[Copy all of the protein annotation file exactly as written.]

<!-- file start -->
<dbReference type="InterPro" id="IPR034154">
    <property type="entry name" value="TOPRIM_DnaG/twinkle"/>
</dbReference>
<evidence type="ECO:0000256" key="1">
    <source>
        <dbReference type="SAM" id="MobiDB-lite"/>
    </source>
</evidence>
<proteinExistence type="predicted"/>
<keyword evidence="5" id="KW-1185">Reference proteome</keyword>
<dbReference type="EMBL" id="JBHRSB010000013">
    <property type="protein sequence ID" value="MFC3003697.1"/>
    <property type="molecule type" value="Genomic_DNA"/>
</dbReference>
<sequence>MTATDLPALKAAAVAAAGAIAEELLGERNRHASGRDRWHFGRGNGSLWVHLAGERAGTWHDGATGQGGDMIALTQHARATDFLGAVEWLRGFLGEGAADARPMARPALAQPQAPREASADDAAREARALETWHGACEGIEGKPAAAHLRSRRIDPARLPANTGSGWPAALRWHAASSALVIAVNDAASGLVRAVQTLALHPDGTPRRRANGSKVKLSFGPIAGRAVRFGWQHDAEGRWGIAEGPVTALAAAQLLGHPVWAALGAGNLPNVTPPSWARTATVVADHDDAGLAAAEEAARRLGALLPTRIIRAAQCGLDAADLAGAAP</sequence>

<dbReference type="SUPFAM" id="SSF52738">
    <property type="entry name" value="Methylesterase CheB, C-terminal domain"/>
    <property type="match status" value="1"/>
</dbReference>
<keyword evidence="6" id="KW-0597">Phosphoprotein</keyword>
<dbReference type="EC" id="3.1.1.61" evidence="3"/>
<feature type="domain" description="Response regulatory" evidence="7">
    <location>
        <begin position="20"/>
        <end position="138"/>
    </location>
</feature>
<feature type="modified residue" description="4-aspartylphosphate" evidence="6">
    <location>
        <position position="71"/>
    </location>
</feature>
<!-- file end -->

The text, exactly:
<dbReference type="InterPro" id="IPR034154">
    <property type="entry name" value="TOPRIM_DnaG/twinkle"/>
</dbReference>
<evidence type="ECO:0000256" key="1">
    <source>
        <dbReference type="SAM" id="MobiDB-lite"/>
    </source>
</evidence>
<proteinExistence type="predicted"/>
<keyword evidence="5" id="KW-1185">Reference proteome</keyword>
<dbReference type="EMBL" id="JBHRSB010000013">
    <property type="protein sequence ID" value="MFC3003697.1"/>
    <property type="molecule type" value="Genomic_DNA"/>
</dbReference>
<sequence>MTATDLPALKAAAVAAAGAIAEELLGERNRHASGRDRWHFGRGNGSLWVHLAGERAGTWHDGATGQGGDMIALTQHARATDFLGAVEWLRGFLGEGAADARPMARPALAQPQAPREASADDAAREARALETWHGACEGIEGKPAAAHLRSRRIDPARLPANTGSGWPAALRWHAASSALVIAVNDAASGLVRAVQTLALHPDGTPRRRANGSKVKLSFGPIAGRAVRFGWQHDAEGRWGIAEGPVTALAAAQLLGHPVWAALGAGNLPNVTPPSWARTATVVADHDDAGLAAAEEAARRLGALLPTRIIRAAQCGLDAADLAGAAP</sequence>

<dbReference type="SUPFAM" id="SSF52738">
    <property type="entry name" value="Methylesterase CheB, C-terminal domain"/>
    <property type="match status" value="1"/>
</dbReference>
<keyword evidence="6" id="KW-0597">Phosphoprotein</keyword>
<dbReference type="EC" id="3.1.1.61" evidence="3"/>
<feature type="domain" description="Response regulatory" evidence="7">
    <location>
        <begin position="20"/>
        <end position="138"/>
    </location>
</feature>
<feature type="modified residue" description="4-aspartylphosphate" evidence="6">
    <location>
        <position position="71"/>
    </location>
</feature>